He also feels that some of the regulatory requirements such as reporting to the ASX were onerous, although he acknowledges that did ensure boards took the issue very seriously. Overall though, he says, "I think that as an industry we beat it up and said there was more risk in it than there was. That was probably fear because we didn't know what was in some of the systems.
"Some of the stuff talking about embedded chips worried me a bit, but I wasn't nearly so worried about our own software. It was more the stuff on firmware that worried me. That said, we didn't go round and check all our photocopiers. We took the attitude we could survive anyway," Sheppard says. "But we took it very seriously; we had a lot of remediation to do. It helped us a lot with a much improved testing process. We developed a lot more rigorous testing, which has paid dividends since then.
"Another lesson for us was to keep stuff up to date. We had tended to be behind in operating system upgrades and infrastructure. Now we see infrastructure as more of a strategic investment, although arguably in 1998 IT wasn't as integral to the business as it is today."
John McCarthy, director of research for Forrester in Asia Pacific, confirms that Y2K acted as a catalyst for the "rehash of a lot of old, brittle systems".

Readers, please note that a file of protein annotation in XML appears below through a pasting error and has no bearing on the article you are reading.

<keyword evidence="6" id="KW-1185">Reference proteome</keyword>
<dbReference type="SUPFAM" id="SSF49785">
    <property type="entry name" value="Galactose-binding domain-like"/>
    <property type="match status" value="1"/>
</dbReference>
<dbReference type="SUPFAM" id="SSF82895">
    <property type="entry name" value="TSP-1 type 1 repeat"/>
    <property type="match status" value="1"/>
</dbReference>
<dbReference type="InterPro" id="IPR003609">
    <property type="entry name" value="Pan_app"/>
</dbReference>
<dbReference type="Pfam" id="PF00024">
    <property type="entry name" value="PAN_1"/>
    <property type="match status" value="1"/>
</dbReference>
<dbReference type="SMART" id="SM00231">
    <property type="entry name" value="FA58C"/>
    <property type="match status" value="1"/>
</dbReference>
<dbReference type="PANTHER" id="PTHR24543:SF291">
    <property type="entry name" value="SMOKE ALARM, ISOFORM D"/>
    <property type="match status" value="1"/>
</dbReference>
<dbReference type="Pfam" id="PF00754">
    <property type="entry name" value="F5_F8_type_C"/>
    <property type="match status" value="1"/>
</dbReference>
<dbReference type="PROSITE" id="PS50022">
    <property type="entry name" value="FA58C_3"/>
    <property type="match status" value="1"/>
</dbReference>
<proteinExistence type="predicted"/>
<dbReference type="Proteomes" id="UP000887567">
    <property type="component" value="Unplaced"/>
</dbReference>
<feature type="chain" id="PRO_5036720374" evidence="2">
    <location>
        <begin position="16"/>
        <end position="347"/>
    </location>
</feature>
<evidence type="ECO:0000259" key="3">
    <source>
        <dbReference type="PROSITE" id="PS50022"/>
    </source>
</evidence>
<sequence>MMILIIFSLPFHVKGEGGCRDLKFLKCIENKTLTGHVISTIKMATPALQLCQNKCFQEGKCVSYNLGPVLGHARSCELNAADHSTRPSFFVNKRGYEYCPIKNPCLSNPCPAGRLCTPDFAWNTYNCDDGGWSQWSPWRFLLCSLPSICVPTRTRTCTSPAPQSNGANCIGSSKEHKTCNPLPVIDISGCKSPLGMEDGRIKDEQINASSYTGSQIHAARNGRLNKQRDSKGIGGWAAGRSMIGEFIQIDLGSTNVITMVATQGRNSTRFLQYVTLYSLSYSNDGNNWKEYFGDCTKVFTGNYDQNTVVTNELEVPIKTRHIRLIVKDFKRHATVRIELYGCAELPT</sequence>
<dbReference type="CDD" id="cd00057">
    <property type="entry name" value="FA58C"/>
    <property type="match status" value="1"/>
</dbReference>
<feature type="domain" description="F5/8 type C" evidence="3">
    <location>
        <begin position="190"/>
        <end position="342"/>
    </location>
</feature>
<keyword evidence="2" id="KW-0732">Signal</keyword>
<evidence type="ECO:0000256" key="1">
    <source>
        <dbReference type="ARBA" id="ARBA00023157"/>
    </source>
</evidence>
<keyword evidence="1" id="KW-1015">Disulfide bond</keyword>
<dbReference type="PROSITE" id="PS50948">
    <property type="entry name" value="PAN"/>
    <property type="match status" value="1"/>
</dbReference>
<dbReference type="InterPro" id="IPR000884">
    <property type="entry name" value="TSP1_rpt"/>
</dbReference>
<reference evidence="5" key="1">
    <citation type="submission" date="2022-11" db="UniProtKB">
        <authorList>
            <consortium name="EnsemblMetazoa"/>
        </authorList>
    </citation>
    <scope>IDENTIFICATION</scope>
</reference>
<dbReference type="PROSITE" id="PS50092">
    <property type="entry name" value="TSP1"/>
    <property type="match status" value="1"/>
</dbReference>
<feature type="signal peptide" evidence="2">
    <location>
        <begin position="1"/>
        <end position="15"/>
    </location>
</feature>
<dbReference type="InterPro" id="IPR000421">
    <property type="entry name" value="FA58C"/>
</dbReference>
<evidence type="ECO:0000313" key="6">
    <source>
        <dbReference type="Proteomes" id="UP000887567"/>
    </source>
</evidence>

"You have to look industry by industry," McCarthy says. "In financial services it was a real deal. There was a lot of legacy. A lot of date-based transactions. For smaller business that was not so real-time dependent it was a bit overhyped."
Nevertheless it was the overhaul of older IT systems prompted by the Y2K issue that led to a US productivity boom, according to McCarthy. He says that from 1999 to the third quarter of 2005 US organizations enjoyed a 3 to 5 percent increase in productivity, which was more than double what had previously been experienced. "I guess that there are pretty similar numbers here," he says. He believes the Y2K remediation deserves much credit.
Even More Productivity
In March this year the Minister for Communications, Information Technology and the Arts, Senator Helen Coonan, released a report suggesting that ICT will act as a significant spur to productivity improvements in Australia over the coming 20 years and follows strong productivity performance by ICT in the past few years. Without drawing the Y2K bow that McCarthy does, Coonan acknowledged that "by 2003, the OECD had observed that ICT was an important driver of growth and productivity and that Australia was second only to the United States in gaining benefits in both labour and multi-factor productivity growth from the use of ICT.
"Recent research commissioned by my department and undertaken by Diewert and Lawrence [noted international economists Professor Erwin Diewert and Dr Denis Lawrence] shows that technology has contributed up to 85 percent of productivity growth in the manufacturing sector over the 17 years to 2001-02; and ICT has also directly contributed up to 78 percent of productivity growth in the services sector."